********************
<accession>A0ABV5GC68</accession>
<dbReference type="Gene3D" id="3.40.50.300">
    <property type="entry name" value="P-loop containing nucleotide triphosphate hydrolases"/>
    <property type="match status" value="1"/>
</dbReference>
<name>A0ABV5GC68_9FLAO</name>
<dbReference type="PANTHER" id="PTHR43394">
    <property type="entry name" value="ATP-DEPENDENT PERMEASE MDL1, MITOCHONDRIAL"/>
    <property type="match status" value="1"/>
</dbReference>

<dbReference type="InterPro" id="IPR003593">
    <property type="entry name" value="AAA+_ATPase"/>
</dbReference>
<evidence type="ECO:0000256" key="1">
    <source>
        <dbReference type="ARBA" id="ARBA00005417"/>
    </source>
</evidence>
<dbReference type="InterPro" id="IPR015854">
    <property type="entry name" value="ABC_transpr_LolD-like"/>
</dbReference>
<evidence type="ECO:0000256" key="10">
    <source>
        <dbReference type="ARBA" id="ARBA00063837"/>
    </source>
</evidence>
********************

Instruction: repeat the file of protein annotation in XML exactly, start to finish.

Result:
<accession>A0ABV5GC68</accession>
<dbReference type="Gene3D" id="3.40.50.300">
    <property type="entry name" value="P-loop containing nucleotide triphosphate hydrolases"/>
    <property type="match status" value="1"/>
</dbReference>
<name>A0ABV5GC68_9FLAO</name>
<dbReference type="PANTHER" id="PTHR43394">
    <property type="entry name" value="ATP-DEPENDENT PERMEASE MDL1, MITOCHONDRIAL"/>
    <property type="match status" value="1"/>
</dbReference>

<dbReference type="InterPro" id="IPR003593">
    <property type="entry name" value="AAA+_ATPase"/>
</dbReference>
<evidence type="ECO:0000256" key="1">
    <source>
        <dbReference type="ARBA" id="ARBA00005417"/>
    </source>
</evidence>
<dbReference type="InterPro" id="IPR015854">
    <property type="entry name" value="ABC_transpr_LolD-like"/>
</dbReference>
<evidence type="ECO:0000256" key="10">
    <source>
        <dbReference type="ARBA" id="ARBA00063837"/>
    </source>
</evidence>